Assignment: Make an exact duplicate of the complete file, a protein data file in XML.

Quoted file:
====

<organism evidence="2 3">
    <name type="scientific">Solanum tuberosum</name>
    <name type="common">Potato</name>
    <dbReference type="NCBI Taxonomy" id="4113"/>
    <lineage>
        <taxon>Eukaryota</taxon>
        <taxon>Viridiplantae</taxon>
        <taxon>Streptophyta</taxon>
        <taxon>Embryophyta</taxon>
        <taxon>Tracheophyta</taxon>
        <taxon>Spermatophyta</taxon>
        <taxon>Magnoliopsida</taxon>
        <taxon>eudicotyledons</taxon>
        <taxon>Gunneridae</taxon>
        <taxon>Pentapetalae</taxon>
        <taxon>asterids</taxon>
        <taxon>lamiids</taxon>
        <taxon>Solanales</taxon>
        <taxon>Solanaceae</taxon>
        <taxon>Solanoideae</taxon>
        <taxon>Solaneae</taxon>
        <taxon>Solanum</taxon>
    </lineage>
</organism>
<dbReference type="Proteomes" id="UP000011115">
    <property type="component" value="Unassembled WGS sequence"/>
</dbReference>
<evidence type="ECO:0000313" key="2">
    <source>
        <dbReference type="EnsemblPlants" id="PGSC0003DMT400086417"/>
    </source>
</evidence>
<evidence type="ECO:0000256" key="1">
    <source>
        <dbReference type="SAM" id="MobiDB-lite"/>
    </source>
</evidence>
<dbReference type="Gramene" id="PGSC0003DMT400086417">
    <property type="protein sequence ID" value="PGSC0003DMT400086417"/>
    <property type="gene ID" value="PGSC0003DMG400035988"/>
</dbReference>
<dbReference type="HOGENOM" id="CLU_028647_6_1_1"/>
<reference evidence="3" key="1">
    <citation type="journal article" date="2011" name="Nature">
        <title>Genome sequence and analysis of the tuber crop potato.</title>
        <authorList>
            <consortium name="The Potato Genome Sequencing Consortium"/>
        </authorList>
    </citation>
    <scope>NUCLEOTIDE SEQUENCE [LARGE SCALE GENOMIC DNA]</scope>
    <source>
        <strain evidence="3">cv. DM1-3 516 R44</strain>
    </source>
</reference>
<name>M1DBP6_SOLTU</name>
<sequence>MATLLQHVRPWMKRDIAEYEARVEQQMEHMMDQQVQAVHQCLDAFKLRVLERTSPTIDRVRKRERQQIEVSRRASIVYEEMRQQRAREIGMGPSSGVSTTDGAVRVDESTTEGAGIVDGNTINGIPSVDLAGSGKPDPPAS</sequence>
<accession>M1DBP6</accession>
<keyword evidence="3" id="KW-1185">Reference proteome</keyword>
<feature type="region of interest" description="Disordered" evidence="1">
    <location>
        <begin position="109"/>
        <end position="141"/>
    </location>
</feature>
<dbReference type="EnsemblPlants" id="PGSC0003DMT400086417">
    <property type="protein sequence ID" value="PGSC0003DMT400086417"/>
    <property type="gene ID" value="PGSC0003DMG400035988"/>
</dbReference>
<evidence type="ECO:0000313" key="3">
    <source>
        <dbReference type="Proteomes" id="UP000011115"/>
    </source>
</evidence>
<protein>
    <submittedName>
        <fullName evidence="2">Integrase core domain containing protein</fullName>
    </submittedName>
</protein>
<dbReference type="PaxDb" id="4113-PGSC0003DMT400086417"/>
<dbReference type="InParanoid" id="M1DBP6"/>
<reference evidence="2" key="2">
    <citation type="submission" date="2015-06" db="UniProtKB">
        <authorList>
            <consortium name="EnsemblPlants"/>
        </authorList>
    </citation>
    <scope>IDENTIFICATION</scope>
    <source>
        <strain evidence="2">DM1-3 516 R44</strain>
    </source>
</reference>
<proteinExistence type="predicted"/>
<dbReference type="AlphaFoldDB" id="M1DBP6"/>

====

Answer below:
<organism evidence="2 3">
    <name type="scientific">Solanum tuberosum</name>
    <name type="common">Potato</name>
    <dbReference type="NCBI Taxonomy" id="4113"/>
    <lineage>
        <taxon>Eukaryota</taxon>
        <taxon>Viridiplantae</taxon>
        <taxon>Streptophyta</taxon>
        <taxon>Embryophyta</taxon>
        <taxon>Tracheophyta</taxon>
        <taxon>Spermatophyta</taxon>
        <taxon>Magnoliopsida</taxon>
        <taxon>eudicotyledons</taxon>
        <taxon>Gunneridae</taxon>
        <taxon>Pentapetalae</taxon>
        <taxon>asterids</taxon>
        <taxon>lamiids</taxon>
        <taxon>Solanales</taxon>
        <taxon>Solanaceae</taxon>
        <taxon>Solanoideae</taxon>
        <taxon>Solaneae</taxon>
        <taxon>Solanum</taxon>
    </lineage>
</organism>
<dbReference type="Proteomes" id="UP000011115">
    <property type="component" value="Unassembled WGS sequence"/>
</dbReference>
<evidence type="ECO:0000313" key="2">
    <source>
        <dbReference type="EnsemblPlants" id="PGSC0003DMT400086417"/>
    </source>
</evidence>
<evidence type="ECO:0000256" key="1">
    <source>
        <dbReference type="SAM" id="MobiDB-lite"/>
    </source>
</evidence>
<dbReference type="Gramene" id="PGSC0003DMT400086417">
    <property type="protein sequence ID" value="PGSC0003DMT400086417"/>
    <property type="gene ID" value="PGSC0003DMG400035988"/>
</dbReference>
<dbReference type="HOGENOM" id="CLU_028647_6_1_1"/>
<reference evidence="3" key="1">
    <citation type="journal article" date="2011" name="Nature">
        <title>Genome sequence and analysis of the tuber crop potato.</title>
        <authorList>
            <consortium name="The Potato Genome Sequencing Consortium"/>
        </authorList>
    </citation>
    <scope>NUCLEOTIDE SEQUENCE [LARGE SCALE GENOMIC DNA]</scope>
    <source>
        <strain evidence="3">cv. DM1-3 516 R44</strain>
    </source>
</reference>
<name>M1DBP6_SOLTU</name>
<sequence>MATLLQHVRPWMKRDIAEYEARVEQQMEHMMDQQVQAVHQCLDAFKLRVLERTSPTIDRVRKRERQQIEVSRRASIVYEEMRQQRAREIGMGPSSGVSTTDGAVRVDESTTEGAGIVDGNTINGIPSVDLAGSGKPDPPAS</sequence>
<accession>M1DBP6</accession>
<keyword evidence="3" id="KW-1185">Reference proteome</keyword>
<feature type="region of interest" description="Disordered" evidence="1">
    <location>
        <begin position="109"/>
        <end position="141"/>
    </location>
</feature>
<dbReference type="EnsemblPlants" id="PGSC0003DMT400086417">
    <property type="protein sequence ID" value="PGSC0003DMT400086417"/>
    <property type="gene ID" value="PGSC0003DMG400035988"/>
</dbReference>
<evidence type="ECO:0000313" key="3">
    <source>
        <dbReference type="Proteomes" id="UP000011115"/>
    </source>
</evidence>
<protein>
    <submittedName>
        <fullName evidence="2">Integrase core domain containing protein</fullName>
    </submittedName>
</protein>
<dbReference type="PaxDb" id="4113-PGSC0003DMT400086417"/>
<dbReference type="InParanoid" id="M1DBP6"/>
<reference evidence="2" key="2">
    <citation type="submission" date="2015-06" db="UniProtKB">
        <authorList>
            <consortium name="EnsemblPlants"/>
        </authorList>
    </citation>
    <scope>IDENTIFICATION</scope>
    <source>
        <strain evidence="2">DM1-3 516 R44</strain>
    </source>
</reference>
<proteinExistence type="predicted"/>
<dbReference type="AlphaFoldDB" id="M1DBP6"/>